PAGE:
Here’s what we know about the man, and the threat he poses.
Mumin was born in the semi-autonomous Somali region of Puntland and lived in Sweden before moving to the UK in the 2000s, where he was granted British citizenship.
In London and Leicester, he developed a reputation as a firebrand preacher at extremist mosques and in videos posted online.
Monitored by MI5, Britain’s domestic intelligence agency, Mumin is thought to have known Mohamed Emwazi, the ISIS executioner nicknamed ‘Jihadi John’, and Michael Adebolajo, one of two people convicted over the 2013 murder of British soldier Lee Rigby in London.
In 2010, Mumin travelled to Somalia to join the Shabaab, the Al-Qaeda-aligned militant group — which both Emwazi and Adebolajo had tried to do, but were unsuccessful.
On arrival, he reportedly burned his British passport then served as a Shabaab propagandist and imam — “an ideologue not a commander,” according to Matt Bryden, director of Sahan Research, a Kenya-based think tank.
Mumin was dispatched to mountainous eastern Somaliland on the border with his home region of Puntland in 2012 to bolster the fervor of fighters under the command of local Shabaab leader and Warsengili clan militia leader Mohamed Said Atom.
Atom surrendered to the Somali government in 2014 and Mumin eventually took control of the Puntland faction which, separated from the bulk of the Shabaab in Somalia’s south, has always been an orphan group.
Largely abandoned in the inhospitable Golis mountains, Mumin reimagined himself as a commander, despite lacking any experience on the battlefield, and announced his defection to ISIS, along with a handful of fighters, in an audio message last October.
In the following months, his small group of fighters was harried and attacked by the Shabaab loyalists with local Puntland media describing him as being “on the run.”
Mumin’s motivations remain opaque.
In a briefing note, the International Crisis Group think tank suggested his departure may have been “a pre-emptive attempt… to lay claim to the spiritual leadership of a future ISIS franchise in Somalia.”
The switch to ISIS has not won him much support — neither in manpower, money nor material — with most observers believing he has between 20 and 100 followers, predominately from his own Majerteen clan.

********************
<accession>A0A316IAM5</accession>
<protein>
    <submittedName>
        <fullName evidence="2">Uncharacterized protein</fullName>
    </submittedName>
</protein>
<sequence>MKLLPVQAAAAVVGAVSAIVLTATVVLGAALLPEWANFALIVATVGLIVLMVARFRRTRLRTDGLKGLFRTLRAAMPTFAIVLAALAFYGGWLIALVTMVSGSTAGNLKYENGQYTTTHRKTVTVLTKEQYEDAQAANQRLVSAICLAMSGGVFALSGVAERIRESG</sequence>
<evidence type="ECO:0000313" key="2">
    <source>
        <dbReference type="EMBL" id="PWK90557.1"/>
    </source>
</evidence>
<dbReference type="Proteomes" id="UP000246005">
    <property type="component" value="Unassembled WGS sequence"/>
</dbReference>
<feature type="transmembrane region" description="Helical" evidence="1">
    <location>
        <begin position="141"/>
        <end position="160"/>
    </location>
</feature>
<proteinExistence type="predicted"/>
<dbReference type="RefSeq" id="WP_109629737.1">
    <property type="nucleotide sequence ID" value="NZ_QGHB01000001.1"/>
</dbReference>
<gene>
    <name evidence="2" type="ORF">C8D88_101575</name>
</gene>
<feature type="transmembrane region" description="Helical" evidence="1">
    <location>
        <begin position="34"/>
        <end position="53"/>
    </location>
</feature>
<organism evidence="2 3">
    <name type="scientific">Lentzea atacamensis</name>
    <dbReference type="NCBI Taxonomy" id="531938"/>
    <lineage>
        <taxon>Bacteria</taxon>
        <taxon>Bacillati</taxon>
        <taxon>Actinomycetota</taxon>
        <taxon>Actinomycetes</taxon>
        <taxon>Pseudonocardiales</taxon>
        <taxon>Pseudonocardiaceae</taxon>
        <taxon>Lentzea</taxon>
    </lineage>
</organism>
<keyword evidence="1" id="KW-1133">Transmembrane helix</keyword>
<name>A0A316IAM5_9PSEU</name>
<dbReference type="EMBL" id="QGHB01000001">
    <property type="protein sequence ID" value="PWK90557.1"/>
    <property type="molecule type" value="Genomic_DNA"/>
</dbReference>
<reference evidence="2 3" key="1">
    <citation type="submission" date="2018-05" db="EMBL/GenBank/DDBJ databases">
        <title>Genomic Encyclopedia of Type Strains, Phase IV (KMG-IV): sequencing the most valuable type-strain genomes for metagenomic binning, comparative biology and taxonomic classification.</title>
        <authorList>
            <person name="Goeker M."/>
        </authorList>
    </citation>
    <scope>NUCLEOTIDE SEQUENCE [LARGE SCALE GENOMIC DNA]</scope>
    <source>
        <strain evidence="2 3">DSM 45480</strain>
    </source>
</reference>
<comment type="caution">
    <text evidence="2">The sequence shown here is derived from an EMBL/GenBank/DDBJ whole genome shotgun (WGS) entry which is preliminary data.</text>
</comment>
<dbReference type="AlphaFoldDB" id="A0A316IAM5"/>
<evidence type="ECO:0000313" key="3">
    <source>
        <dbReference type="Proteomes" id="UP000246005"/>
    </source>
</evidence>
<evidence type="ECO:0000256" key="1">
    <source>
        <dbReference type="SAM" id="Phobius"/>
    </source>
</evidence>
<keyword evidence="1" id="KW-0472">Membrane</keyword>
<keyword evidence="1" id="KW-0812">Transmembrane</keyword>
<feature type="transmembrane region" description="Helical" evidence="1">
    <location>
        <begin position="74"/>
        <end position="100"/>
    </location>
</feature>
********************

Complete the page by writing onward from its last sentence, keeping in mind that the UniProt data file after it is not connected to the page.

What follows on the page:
Washington said Mumin has “expanded his cell of ISIS supporters by kidnapping young boys aged 10-15, indoctrinating them, and forcing them to take up militant activity.”
Even so, as a bid to take over Shabaab territory, Mumin’s gambit appears to have failed dismally.
A video released in April showed Mumin at a small training camp with a handful of supporters in headscarves and grey tunics carrying a variety of assault rifles, grenade launchers and machine guns.
The remoteness of the Golis mountains has so far saved Mumin from the fate of other defectors who were hunted down and killed, or chased into exile, by the Amniyat, the Shabaab’s intelligence unit that has crushed ISIS attempts to take control of the East Africa jihad.
In an article published this week by the Washington-based Hudson Institute think tank, researchers Daveed Gartenstein-Ross and Nathaniel Barr described ISIS as having “only a small and tenuous foothold in Somalia” under Mumin’s leadership.
Arguably, Mumin’s biggest successes is his designation by the U.S. as a serious terrorist threat — making him the potential target of a drone strike.
Despite his less-than-impressive performance, analysts say it would be wrong to dismiss his nascent group.
“Its prospects for expansion are limited,” said Bryden. “But there is potential.”